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November 22, 2017

Sensory Items: Tools for Success

Written By: Caity Schrock

So many varying abilities, personalities and learning styles means I must find a way to balance it all. That means a list of diverse things, getting organized and learning a new normal. You have to get organized and learn the best way to keep yourself ahead of the game. I like for each of my students to feel as if they are an important piece to the puzzle that makes up our classroom and I do this by giving them their own tools for success – sensory items.


Colorful handprints

Space is a Challenge

Being a special education teacher, I have a small room. This presents its own set of challenges, fitting the many different needs of my students into a petite classroom. This can be difficult, especially when each student needs different tools to be successful. One way I save space is by giving each of my students their own book bin. In these bins, I put my students’ IEP snap-shot, various assessments, task cards, sensory items and tools to meet their IEP goals. Some of the sensory items that I use in these bins are stress balls, play dough, fidgets and kinetic sand. I try to choose items that aren’t going to be a distraction to other students but are still going to be helpful for a student that may need a quick break.


Book bin holding IEP snap shot and sensory items for students in special education classroom.

Choice Boards

One way that I work with my students to help them choose sensory items is by using a choice board. They usually keep that same sensory item for a week. I use this method because it allows my students to have some choice of what goes into their bin, and also because I am able to help them choose something that is appropriate for their needs.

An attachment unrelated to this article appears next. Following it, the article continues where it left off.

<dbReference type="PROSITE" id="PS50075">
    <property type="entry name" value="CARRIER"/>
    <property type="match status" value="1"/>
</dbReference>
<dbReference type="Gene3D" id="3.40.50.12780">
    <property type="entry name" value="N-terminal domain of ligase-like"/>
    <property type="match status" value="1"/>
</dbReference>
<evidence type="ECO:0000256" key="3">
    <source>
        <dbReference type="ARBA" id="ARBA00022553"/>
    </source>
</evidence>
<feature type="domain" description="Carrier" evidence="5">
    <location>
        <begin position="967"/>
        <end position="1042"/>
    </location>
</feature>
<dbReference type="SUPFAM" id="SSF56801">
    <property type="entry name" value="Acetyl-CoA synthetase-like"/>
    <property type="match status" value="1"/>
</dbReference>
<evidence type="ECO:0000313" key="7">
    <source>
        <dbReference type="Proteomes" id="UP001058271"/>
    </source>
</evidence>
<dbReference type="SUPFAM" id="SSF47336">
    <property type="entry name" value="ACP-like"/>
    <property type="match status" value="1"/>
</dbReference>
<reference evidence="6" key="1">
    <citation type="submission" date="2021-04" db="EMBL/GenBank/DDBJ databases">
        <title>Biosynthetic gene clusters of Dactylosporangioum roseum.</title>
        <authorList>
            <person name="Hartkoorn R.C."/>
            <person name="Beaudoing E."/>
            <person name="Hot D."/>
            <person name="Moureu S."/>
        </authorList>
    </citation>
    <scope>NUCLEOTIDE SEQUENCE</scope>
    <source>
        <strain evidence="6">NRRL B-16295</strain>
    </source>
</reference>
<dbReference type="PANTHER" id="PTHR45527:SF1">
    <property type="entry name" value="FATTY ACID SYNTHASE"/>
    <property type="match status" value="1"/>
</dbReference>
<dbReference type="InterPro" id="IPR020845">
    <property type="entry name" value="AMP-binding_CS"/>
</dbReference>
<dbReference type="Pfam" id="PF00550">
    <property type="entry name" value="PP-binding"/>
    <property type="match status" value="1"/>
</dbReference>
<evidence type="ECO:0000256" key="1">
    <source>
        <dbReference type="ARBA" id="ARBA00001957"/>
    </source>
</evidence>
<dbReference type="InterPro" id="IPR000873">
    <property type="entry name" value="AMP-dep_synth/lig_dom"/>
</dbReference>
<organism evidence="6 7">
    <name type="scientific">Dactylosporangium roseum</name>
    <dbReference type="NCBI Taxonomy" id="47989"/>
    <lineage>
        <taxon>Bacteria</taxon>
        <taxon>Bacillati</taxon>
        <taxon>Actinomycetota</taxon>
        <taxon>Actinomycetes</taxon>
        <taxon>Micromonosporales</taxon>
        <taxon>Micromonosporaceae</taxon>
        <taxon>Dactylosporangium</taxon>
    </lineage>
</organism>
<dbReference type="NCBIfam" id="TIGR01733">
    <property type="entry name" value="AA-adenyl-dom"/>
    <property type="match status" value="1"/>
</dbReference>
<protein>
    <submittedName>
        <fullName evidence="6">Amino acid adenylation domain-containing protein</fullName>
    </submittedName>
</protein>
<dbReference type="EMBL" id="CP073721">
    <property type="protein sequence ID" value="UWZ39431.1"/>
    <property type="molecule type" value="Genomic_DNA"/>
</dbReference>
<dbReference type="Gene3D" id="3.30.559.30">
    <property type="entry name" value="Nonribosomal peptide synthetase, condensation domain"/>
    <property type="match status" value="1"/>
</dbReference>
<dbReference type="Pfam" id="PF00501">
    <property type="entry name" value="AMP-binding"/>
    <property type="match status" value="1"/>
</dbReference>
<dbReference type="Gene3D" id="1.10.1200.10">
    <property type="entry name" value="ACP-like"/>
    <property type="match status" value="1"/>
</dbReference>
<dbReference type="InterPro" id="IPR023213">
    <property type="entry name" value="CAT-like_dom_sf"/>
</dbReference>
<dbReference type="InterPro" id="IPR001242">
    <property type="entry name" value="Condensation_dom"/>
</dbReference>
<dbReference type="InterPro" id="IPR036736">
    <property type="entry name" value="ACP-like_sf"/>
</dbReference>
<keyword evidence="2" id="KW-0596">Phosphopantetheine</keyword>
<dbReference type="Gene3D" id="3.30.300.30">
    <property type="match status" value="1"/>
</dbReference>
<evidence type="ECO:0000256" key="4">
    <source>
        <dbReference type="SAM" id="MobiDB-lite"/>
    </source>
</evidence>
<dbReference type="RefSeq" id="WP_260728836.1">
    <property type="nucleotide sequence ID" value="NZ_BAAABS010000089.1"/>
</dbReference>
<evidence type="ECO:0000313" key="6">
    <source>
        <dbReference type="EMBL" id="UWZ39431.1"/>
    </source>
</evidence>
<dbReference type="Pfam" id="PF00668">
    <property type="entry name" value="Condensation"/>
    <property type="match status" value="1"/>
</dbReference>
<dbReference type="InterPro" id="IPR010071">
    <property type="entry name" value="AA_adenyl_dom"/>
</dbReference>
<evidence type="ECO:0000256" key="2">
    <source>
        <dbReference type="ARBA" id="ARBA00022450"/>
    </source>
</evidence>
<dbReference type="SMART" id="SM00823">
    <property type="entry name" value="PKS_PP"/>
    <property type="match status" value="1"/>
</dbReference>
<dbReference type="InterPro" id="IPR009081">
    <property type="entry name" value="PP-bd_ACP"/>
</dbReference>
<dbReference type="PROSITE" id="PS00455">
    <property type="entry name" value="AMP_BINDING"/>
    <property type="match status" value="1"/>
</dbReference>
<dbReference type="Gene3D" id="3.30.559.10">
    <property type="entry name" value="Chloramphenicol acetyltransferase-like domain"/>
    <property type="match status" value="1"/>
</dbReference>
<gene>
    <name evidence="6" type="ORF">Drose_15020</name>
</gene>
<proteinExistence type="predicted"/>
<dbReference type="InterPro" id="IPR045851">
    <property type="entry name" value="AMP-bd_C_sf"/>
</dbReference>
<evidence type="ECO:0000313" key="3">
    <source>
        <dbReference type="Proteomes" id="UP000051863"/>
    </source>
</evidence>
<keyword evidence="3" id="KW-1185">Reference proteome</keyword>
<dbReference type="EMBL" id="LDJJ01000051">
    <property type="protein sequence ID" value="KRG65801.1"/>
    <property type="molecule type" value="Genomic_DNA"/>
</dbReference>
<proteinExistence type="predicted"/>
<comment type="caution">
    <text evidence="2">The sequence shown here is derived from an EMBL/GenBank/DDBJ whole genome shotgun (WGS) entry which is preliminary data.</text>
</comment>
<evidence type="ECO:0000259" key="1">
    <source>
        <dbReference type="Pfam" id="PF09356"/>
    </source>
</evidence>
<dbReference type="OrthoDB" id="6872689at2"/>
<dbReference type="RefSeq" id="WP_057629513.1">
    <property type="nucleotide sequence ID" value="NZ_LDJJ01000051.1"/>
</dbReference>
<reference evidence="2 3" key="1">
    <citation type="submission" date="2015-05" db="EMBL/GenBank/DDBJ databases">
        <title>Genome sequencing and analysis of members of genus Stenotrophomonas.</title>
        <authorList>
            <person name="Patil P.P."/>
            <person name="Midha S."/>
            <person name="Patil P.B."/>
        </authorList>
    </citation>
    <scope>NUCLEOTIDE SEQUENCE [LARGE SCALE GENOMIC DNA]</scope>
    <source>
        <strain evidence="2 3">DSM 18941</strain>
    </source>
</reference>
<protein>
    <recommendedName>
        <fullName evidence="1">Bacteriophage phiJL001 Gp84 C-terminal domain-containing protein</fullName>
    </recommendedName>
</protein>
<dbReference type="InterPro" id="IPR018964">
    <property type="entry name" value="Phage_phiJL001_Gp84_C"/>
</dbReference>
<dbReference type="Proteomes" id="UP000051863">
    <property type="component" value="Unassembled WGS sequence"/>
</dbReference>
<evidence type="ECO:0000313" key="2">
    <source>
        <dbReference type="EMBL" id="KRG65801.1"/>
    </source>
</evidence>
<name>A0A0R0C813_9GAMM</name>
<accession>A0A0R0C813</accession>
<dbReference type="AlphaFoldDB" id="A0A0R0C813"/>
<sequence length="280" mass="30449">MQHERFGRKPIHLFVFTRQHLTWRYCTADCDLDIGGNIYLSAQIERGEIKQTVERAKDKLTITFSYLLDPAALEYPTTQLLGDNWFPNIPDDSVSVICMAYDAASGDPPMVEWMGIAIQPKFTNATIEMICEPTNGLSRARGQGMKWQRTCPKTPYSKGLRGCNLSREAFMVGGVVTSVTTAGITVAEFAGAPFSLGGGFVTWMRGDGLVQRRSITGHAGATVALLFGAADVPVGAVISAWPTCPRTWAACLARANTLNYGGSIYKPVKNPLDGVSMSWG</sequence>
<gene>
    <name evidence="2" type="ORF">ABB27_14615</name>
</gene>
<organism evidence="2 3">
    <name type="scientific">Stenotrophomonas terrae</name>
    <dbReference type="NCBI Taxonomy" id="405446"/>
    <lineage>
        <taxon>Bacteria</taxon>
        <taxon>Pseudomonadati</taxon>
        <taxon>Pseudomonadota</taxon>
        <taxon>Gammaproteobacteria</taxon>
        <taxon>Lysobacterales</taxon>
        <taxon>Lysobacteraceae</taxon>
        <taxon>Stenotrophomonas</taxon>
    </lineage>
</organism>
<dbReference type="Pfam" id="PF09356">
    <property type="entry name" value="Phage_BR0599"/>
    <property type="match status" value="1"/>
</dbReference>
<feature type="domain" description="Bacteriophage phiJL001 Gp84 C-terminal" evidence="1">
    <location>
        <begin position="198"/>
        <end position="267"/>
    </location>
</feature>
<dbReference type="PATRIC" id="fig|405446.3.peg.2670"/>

How Students Use Sensory Items

We use the sensory items in a variety of ways. If a student asks for a break, I will simply set the timer, and let them go into their bin and pick out the sensory item. In addition, if we have completed a task, the sensory items allow them to take a break and decompress a bit before we need to get started on our next task or assessment.

Not only do the different tools meet their IEP goals, but they’re also used for practice with independent tasks. I want to ensure that my students can complete tasks independently when I need work with other students. I am always very cautious that the tasks or tools in the bin are previously taught material or something that they are working on currently. This way, they can avoid unnecessary frustration. Because I am unable to support them at all times, these tasks have to be something they can truly do independently. I love to see my students’ faces when they realize they have been successful at an independent task—it is pure joy.

How do you utilize sensory items?

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